So You’ve Been Diagnosed With PCOS

Updated: Jan 14, 2020

PCOS, or Polycystic Ovary Syndrome is a group of symptoms in women of reproductive age that occurs due to hormonal imbalances that appear as high levels of male hormones (androgens), having no menstrual period or long cycles, and/or some small follicles in the ovaries.

The research on what causes PCOS is ongoing. What we know so far that PCOS is genetic as it runs in families. Chronic inflammation and insulin resistance also contribute to it. This brings us to nature vs. nurture. It is genetics and certain factors bring it to life.

If you’re reading today’s article, it’s probably because either you or someone you care about has been diagnosed with PCOS.

I can already also see many of the thought bubbles that are probably coming out of your head:

“What is PCOS?”,

“How will it affect me?”,

“Is it dangerous”

“Do I need to worry about getting pregnant?”

I totally understand if you find yourself recently diagnosed with PCOS and feel frustrated and confused about it.

The first thing you need to know is that you are not alone.

About 10% of women worldwide are living with PCOS.

Many of them are struggling with the same symptoms that you are as well as confusion about the causes and the treatment options.

In order to help you cut through the confusion, today’s blog post will explore what it really means to have PCOS and some important details about the diagnosis process.

By the end of the article, you will have a much better idea of exactly what it is that you are dealing with.

Let’s get started!

PCOS And You

PCOS looks different on different women, which can make diagnosis even more of a challenge.

If you have your diagnosis already, that’s actually a great thing because it will be so much easier to move from there into a discussion of your treatment options, which I will cover in the next blog post on this topic.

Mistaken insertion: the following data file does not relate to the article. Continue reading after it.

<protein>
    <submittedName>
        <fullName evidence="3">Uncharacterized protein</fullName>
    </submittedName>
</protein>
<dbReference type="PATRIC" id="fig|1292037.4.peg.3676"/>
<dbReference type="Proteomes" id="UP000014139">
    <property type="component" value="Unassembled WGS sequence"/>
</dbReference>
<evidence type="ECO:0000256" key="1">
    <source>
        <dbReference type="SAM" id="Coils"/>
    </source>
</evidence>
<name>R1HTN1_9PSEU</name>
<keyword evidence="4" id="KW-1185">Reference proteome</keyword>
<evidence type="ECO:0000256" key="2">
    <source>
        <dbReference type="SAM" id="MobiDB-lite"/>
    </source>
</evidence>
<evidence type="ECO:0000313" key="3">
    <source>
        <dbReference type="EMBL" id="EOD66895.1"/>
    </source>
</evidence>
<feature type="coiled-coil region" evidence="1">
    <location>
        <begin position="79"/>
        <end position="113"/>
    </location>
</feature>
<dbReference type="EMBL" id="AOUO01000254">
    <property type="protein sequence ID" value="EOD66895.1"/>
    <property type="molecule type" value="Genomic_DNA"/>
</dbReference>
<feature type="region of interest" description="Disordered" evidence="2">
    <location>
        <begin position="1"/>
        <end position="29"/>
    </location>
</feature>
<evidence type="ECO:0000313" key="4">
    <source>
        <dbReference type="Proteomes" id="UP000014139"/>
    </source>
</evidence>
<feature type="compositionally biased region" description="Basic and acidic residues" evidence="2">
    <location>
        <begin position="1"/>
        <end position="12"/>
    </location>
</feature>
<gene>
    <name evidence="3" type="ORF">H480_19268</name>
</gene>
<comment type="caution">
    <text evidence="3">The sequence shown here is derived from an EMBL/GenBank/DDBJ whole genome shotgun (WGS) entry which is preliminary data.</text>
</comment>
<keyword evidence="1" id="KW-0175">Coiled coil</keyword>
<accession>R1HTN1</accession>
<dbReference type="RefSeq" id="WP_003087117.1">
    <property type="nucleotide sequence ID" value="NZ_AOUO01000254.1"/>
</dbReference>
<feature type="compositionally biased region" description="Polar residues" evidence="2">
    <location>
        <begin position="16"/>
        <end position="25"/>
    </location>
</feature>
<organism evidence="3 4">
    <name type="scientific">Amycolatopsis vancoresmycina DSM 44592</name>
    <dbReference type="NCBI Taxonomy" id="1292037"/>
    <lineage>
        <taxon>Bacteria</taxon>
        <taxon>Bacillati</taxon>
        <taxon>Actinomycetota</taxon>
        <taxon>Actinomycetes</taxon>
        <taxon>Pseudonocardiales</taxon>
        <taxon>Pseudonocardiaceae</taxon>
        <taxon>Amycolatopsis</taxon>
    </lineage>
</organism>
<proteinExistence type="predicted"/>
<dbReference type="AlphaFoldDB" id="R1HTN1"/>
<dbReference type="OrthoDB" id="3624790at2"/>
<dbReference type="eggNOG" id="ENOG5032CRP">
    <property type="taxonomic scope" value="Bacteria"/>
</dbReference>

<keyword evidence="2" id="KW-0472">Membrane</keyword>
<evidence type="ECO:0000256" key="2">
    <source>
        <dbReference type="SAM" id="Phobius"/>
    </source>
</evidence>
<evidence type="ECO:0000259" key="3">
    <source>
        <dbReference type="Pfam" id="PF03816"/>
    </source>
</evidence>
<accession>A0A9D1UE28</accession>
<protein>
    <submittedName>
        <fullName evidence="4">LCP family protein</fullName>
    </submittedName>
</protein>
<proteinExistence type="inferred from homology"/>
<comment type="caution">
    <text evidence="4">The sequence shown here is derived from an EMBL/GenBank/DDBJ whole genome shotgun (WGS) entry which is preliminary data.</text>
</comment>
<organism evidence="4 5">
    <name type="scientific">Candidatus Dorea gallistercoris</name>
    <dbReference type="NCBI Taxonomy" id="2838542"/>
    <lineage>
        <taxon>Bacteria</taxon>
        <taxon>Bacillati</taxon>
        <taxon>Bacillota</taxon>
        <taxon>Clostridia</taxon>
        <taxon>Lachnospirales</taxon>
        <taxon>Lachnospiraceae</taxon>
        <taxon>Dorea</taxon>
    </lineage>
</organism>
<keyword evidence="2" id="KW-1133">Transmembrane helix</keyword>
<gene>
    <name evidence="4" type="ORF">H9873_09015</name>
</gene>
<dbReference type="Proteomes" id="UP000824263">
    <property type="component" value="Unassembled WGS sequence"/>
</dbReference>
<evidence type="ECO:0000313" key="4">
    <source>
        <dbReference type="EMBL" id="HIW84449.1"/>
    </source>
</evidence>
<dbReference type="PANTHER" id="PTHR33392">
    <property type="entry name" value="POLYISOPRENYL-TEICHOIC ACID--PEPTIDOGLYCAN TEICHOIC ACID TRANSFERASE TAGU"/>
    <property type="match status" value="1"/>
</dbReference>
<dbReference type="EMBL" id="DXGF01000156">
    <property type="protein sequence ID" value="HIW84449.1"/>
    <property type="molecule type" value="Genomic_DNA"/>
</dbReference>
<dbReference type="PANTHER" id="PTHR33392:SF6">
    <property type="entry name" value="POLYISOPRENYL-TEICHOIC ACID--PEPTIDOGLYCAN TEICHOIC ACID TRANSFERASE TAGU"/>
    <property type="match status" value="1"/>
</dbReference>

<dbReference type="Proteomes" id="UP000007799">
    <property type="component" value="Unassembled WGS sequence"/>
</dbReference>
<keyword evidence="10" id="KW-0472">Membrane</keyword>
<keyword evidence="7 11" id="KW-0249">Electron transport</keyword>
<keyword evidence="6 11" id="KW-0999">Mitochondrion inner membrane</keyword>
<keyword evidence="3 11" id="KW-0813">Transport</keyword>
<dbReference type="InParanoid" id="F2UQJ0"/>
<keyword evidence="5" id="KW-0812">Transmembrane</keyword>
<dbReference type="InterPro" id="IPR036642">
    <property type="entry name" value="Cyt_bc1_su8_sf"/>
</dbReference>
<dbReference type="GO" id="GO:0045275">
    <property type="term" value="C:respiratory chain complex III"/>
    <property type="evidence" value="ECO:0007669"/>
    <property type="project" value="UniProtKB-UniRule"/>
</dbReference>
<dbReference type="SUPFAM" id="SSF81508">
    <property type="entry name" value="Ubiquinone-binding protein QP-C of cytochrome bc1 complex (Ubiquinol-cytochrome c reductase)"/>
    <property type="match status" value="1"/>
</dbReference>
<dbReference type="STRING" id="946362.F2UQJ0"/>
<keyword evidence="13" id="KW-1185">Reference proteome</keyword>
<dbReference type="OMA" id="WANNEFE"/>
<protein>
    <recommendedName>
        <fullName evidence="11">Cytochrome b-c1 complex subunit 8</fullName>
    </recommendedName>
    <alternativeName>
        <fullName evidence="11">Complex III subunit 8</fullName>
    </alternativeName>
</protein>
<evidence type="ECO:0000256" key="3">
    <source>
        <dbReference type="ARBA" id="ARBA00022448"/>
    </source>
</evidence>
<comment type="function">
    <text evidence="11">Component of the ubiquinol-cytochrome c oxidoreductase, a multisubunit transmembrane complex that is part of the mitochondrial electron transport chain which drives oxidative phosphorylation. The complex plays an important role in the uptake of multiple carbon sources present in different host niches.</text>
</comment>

When a doctor diagnoses you with PCOS, it’s actually considered a diagnosis of exclusion whereby all other conditions that might cause similar symptoms are ruled out.

As a result, PCOS is often considered an underdiagnosed condition.

Some of the symptoms you may be dealing with include:

  • Absent or less frequent menstrual cycle

  • Acne

  • Dark patches on skin

  • Rapid weight gain

  • Hair loss on your head

  • Facial hair ( or hair growth elsewhere, known as hirsutism)

You may have also been asked to do blood work, an ultrasound (includes transvaginal), and your doctor will certainly have done a thorough physical exam before arriving at a diagnosis.

And still… diagnosis isn’t always straight forward.

Let’s take a closer look at the diagnostic criteria

The Criteria for A PCOS Diagnosis: Finding 2 out of 3 features that are:

  • One or two of the ovaries have at least 12 follicles of unmatured or unreleased eggs.

  • Not getting regular menstrual period (about 8 a year or less)

  • High levels of male hormones which may appear in your blood work or in the physical exam.

Based on the diagnostic criteria, there are 4 different phenotypes of PCOS:

  1. Multiple cysts in the ovaries, excess male-hormones, and infrequent menstrual cycles.

  2. Excess male-hormones, and infrequent menstrual cycles.

  3. Multiple cysts in the ovaries, and excess male-hormones.

  4. Multiple cysts in the ovaries, and infrequent menstrual cycles.

How Does PCOS Affect Your Health?

Regardless of which type of PCOS you are diagnosed with, your risk for certain negative health outcomes may increase.

Contrary to popular belief, PCOS is not just related to the ovaries or reproduction in women rather it is a reproductive-metabolic syndrome. This means that PCOS affect the ovaries (in the reproductive system), and affect metabolism due to the hormonal imbalances, especially insulin and insulin resistance.

PCOS could affect:

  1. Hormonal balances and fertility.

  2. Insulin levels and the body’s ability to use it.

  3. Body weight and cravings.

  4. Sleep and mood.

  5. Risks of diseases such as heart disease, type 2 diabetes, and cancer.

We have to be honest in saying that these issues have the potential to take a toll on your health and compromise your quality of life, but they don’t have to.

In the second part of my blog series of PCOS, to be released soon, I will thoroughly explore the pharmaceutical, dietary and lifestyle interventions that can help you fight back against PCOS and take control of your health.

I hope to see you then!


P.S. This post was possible with the touches of the talented Andy De Santis (Andy the RD) and his Kaleigraphy.

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